A little over a week ago, I went to speak to a class at Lawson State Community College. One of the students had written to my publicist and asked me to come, saying her teacher loved my book and several of the students had chosen to write on it.
I was impressed. I’ve had plenty of teachers ask me to come speak before, but never a student acting independently. A rogue student. She wanted to be able to surprise the teacher, and she did. It was a great class, in part because–and this is hard to do now–they managed to ask me some questions I’d never been asked before. (I will say that children and students in general can come up with less predictable questions than adults.)
The first questions was: “How did you come up with fairy-eating possums?” Nice one. No one has ever brought up possums at all in discussion. I’d actually never thought much about my possum decisions. But possums are bizarre, and as a kid I thought they looked malicious. They seemed an obvious choice for fairy eating.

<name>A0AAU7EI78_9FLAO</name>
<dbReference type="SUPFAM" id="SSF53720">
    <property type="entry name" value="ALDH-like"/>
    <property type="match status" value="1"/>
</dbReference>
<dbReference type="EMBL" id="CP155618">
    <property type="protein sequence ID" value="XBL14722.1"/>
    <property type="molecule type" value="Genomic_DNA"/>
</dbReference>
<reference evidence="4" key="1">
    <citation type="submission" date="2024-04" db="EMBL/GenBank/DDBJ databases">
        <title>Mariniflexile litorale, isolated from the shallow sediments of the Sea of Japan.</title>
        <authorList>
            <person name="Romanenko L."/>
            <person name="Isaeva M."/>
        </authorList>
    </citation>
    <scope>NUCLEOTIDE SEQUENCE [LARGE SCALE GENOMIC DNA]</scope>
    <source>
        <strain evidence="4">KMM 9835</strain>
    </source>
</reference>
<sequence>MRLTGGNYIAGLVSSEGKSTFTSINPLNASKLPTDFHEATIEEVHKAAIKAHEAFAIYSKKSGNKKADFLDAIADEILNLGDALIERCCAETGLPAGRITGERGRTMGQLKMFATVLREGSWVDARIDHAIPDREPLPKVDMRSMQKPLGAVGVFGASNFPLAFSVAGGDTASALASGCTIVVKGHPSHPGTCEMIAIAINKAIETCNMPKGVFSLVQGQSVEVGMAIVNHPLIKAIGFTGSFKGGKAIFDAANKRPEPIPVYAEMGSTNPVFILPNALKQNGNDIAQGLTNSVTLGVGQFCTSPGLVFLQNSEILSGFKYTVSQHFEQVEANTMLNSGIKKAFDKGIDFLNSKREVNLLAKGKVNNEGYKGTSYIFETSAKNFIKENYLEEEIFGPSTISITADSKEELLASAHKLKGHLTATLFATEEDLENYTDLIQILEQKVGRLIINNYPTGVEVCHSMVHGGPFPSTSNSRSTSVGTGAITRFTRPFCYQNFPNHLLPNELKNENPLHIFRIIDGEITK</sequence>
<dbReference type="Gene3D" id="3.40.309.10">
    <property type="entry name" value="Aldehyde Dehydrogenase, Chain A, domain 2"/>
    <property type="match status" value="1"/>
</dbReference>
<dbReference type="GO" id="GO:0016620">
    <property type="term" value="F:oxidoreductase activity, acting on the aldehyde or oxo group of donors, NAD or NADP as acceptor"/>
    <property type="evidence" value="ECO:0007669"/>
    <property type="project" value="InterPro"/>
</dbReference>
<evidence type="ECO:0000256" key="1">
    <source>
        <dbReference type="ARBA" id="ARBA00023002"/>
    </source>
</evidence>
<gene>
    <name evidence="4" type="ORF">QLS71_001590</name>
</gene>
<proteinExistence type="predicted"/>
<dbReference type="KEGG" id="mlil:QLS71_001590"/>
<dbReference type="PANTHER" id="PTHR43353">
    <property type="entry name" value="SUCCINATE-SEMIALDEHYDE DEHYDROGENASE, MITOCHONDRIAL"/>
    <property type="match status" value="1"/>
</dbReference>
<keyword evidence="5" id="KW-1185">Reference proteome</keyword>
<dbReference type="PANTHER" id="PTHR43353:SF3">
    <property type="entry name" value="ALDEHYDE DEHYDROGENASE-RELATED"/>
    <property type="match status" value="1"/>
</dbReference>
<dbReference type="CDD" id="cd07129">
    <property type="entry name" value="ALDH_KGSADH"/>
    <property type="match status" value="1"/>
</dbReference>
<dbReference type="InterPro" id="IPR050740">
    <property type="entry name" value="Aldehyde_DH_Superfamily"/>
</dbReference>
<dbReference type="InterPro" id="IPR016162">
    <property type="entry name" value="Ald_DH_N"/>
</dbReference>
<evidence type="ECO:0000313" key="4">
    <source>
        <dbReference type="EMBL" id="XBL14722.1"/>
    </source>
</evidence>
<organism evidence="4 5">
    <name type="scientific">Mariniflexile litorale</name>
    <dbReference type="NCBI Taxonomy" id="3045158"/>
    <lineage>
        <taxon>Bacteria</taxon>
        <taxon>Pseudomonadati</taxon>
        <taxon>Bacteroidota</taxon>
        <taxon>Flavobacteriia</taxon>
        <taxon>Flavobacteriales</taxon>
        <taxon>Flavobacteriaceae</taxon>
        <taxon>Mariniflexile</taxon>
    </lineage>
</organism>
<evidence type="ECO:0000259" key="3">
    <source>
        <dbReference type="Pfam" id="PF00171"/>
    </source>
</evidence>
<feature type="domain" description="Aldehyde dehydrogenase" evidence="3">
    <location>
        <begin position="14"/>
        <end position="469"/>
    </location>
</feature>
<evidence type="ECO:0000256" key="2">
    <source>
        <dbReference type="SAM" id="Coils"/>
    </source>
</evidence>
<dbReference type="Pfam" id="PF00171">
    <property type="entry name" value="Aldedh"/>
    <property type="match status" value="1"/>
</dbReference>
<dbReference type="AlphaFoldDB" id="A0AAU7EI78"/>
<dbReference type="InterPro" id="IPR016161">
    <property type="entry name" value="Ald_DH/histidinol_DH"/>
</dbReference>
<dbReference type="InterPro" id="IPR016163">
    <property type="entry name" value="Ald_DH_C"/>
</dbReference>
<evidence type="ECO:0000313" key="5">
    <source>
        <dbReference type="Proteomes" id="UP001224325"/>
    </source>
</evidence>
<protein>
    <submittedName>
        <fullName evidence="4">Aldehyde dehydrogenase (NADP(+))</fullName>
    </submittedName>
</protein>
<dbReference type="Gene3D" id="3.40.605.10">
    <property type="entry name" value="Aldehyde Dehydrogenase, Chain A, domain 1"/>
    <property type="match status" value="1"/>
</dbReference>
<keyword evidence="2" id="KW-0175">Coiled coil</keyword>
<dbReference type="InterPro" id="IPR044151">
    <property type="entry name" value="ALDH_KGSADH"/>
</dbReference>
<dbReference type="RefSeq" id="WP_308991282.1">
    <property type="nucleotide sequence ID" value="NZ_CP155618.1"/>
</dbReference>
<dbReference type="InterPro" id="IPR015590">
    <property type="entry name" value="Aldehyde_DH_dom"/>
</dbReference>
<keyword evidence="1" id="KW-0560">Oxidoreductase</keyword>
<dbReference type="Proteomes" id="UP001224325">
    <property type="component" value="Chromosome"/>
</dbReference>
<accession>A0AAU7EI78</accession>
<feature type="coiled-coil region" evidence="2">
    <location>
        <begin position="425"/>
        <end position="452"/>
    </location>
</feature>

Another girl asked me how I came up with names, particularly Albert’s name. I answered that I picked a fmaily name or two, and I spent a lot of time looking through cemetary listings for good names from the 1930s (very different than names in the 2000s). It turned out that she had an Uncle Albert whose personality was much like Albert’s in the book. She thought maybe I knew him. (For the record, I did not steal her Uncle Albert.)
Most interestingly–and this isn’t the first time it’s happened with groups of teenagers or 20-somethings–the younger students were baffled by why Albert and Jonah’s friendship couldn’t go further. Why they couldn’t sit down and have dinner together. A few students who were maybe in their 40s or older, nodded in agreement when I explained that there a happy ending was really possible for a black man and white man wanting to conduct a friendship in the Jim Crowe South. But I think the younger students never did really understand it, and I still sensed a real righteous indignation over the overt racism, and, more interestingly, an inability to personally connect to it.
Which I think is ultimately a very good thing. I think. We’re only a couple of generations removed from segregation, and yet the young men and women in the class found it ridiculous–unbelievable–to think they couldn’t eat dinner with someone of the opposite race. “Ridiculous” is a very encouraging thing.